Graduation requirements may see change

Ruth Brown

Ruth Brown

The outlook for incoming freshmen may include new Institutional Graduation Requirement goals, or required classes, in their curriculum.

“We wanted to take a look at where we stand next to other (South Dakota) Board of Regent schools in terms of IGR requirements,” said Dan Hansen, assistant dean for student services and adviser for the Students’ Association. “We wanted to decide whether we should increase, decrease or get rid of some of the requirements.”

Provost Laurie Nichols agreed, saying that the core curriculum needed to be “studied and compared with some of (SDSU’s) peer institutions.”

“Some of the other state schools do not have as many requirements, so we wanted to take that into consideration when making these changes,” said Hassan Ali, a freshman Students’ Association senator.

Hansen said this is a preliminary plan, and the task force is looking into various options. The task force is made up of some student representation, as well as one representative from each college.

“We really looked at the changes in some of the different departments’ curriculum and tried to see if changes needed to be looked at as far as IGR goals, as well,” said Nichols.

One goal of the possible changes is to implement more sustainability education.

“For the land and natural resources (IGR) goal one, it used to be mostly focused on the Ag and Bio College’s courses but we want to put a focus on sustainability,” said Hansen. “We hope to implement a course that teaches about sustainability and also create some flexibility in the different departments.”

Another change that the task force is considering includes the personal wellness goal.

“Currently a lot of freshmen take GS 143 (Mastering Lifetime Learning Skills), but we hope to implement a new course called something like the Freshmen Experience Course,” said Hansen. “The course would teach stress management, financial planning, wellness, as well as implementing the common read.”

The common read is a book that all incoming freshmen are required to study. Next year’s common read book will be Three Cups of Tea by Greg Mortenson and David Oliver Relin. The book is described as one man’s mission to promote peace, one school at a time.

For IGR goal three, social responsibility/cultural and aesthetic awareness, the task force wants to change one of its focuses to career responsibility.

“We want to have a way for freshmen to explore different careProxy-Connection: keep-aliveCache-Control: max-age=0

s to help them decide what they want to do,” said Hansen. “We hope that they will tell you what makes each major different and help students make the right choice.”

Currently the IGR goals requires students to take between eight and nine credits but that may be dropped down to only six credits if the plan is finalized.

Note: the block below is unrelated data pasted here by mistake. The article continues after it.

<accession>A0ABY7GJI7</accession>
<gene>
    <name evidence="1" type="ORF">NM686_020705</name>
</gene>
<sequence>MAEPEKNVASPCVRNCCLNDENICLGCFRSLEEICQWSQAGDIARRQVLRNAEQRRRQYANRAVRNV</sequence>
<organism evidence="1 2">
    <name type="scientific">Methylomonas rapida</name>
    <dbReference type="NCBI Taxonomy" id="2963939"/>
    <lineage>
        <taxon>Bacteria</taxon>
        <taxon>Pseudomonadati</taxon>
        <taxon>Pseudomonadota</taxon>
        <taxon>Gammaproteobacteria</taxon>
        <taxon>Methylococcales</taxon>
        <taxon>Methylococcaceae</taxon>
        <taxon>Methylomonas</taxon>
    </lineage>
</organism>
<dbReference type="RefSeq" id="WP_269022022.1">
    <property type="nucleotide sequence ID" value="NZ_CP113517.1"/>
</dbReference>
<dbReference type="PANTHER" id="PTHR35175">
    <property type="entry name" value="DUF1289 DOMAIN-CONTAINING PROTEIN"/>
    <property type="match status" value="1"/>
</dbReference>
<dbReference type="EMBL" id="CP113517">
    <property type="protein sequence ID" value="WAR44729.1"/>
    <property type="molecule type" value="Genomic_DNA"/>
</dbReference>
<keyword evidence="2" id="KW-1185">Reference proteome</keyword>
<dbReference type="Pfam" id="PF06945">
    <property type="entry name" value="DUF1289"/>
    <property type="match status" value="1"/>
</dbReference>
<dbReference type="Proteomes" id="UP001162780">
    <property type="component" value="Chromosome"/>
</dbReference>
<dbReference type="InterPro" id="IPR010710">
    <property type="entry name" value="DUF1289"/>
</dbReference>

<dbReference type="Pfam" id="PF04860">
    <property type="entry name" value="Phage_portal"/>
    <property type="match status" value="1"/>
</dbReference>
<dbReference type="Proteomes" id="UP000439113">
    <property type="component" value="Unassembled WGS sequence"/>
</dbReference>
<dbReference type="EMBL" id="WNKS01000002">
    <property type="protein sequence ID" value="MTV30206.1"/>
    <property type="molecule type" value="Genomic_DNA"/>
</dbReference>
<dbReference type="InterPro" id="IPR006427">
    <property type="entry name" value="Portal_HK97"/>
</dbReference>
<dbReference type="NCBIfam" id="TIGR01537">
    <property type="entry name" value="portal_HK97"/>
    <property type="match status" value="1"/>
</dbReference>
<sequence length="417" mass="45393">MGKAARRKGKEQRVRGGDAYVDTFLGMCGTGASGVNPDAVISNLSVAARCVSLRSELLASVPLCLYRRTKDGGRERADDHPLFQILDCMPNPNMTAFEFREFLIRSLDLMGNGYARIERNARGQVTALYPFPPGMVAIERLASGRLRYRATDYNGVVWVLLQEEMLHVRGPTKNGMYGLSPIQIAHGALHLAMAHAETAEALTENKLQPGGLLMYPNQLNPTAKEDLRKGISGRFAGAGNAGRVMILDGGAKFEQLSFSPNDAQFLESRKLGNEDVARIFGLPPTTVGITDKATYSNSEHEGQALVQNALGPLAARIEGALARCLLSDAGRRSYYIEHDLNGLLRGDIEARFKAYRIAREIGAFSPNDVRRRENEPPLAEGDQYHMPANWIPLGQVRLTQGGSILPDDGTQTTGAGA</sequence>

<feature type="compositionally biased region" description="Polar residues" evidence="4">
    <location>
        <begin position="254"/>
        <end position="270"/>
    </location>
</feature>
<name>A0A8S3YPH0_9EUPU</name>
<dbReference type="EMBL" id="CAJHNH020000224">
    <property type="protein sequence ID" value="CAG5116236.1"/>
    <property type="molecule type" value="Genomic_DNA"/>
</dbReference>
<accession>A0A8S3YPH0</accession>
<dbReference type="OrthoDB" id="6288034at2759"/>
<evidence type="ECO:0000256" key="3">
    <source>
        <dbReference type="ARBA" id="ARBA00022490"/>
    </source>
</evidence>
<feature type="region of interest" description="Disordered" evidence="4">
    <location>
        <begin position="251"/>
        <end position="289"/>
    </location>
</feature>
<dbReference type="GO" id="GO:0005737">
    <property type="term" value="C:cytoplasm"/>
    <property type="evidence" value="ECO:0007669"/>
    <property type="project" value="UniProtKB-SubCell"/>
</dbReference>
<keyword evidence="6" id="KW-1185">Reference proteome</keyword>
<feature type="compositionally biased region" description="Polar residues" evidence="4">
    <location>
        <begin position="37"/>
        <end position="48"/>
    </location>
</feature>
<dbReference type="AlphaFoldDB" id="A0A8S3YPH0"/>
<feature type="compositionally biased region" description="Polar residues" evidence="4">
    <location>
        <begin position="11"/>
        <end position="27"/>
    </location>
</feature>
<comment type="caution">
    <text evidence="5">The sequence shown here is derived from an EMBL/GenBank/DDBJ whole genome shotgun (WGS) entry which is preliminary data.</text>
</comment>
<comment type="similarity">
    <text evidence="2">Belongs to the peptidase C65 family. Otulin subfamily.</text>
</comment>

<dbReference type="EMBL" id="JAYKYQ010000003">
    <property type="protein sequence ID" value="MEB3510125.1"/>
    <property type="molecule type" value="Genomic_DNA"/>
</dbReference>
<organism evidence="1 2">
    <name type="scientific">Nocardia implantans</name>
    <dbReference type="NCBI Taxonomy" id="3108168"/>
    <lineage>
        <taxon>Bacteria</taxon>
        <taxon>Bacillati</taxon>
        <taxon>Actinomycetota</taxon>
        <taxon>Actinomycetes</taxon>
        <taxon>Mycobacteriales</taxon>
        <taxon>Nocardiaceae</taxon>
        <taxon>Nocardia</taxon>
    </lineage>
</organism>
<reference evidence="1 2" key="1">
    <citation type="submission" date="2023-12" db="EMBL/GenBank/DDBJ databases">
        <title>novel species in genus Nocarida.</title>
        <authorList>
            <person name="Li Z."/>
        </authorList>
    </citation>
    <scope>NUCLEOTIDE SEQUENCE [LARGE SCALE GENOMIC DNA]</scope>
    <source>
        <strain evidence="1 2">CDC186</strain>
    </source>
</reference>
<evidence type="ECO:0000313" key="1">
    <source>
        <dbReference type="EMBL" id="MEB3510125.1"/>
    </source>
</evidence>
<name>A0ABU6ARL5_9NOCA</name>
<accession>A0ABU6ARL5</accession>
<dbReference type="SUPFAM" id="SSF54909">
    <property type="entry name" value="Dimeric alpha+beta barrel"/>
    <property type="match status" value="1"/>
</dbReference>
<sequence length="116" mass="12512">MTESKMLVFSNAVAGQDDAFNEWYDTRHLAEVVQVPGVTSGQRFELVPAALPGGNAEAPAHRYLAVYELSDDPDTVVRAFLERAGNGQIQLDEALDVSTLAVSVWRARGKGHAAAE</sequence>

“The possible decrease in credit numbers would provide more flexibility for students and possibly more opportunities to take the electives that they want,” Nichols said.

Nichols said that they want the IGR goal changes to be a “campus-wide” effort, including many people on campus’s input.

“We really wanted to take a look at what learning outcomes we wanted,” said Hansen. “Before any decisions are made we will be presenting the preliminary plan to different campus groups like student senate, academic senate, as well as the various colleges and departments on campus.”

Hansen said that before any final decisions are made it would need to get the Board of Regents’ approval. The earliest it could be implemented would be fall 2011 and it would only affect incoming freshmen. Upperclassmen would continue to follow the plans that they are on.

“We also want to incorporate the new goals into students’ current majors’ plans,” said Hansen. “For example if a student already needs Bio 101 as a (major) requirement, we hope that they could take that as one of their IGR goal requirements so that it is beneficial to them and not just one more class that they have to take.

“That way they can take courses that focus on the topic that they need and they will get more out of it,” he said.

Hansen said improving the freshmen experience is one of the major goals behind this change.

“It is a way to help them transition from that high school state of mind to the college state of mind,” said Hansen. “It should also help them explore what they really want to do.”

Hansen went on to say that right now, sometimes students pick a major and then by the time they get through their sophomore year they “realize it isn’t really what they want to do.”

“We hope to have this be a way for them to pick the right major and save the time and money of starting a major that they may not really want,” Hansen said.

Ali said that one of the task force’s main goals was to have required classes that will help benefit students’ majors.

“We hope to kind of narrow down what options would best suit each major,” Ali said. “That way they can take classes that will help them with their later classes that go along with their major.”

Because the IGR goals have not been looked at in about seven years, the task force wants to make beneficial improvements.

“We don’t do this every year, so we want to make sure that we’re really comfortable with an IGR goal changes that we make and will use in the future,” said Nichols.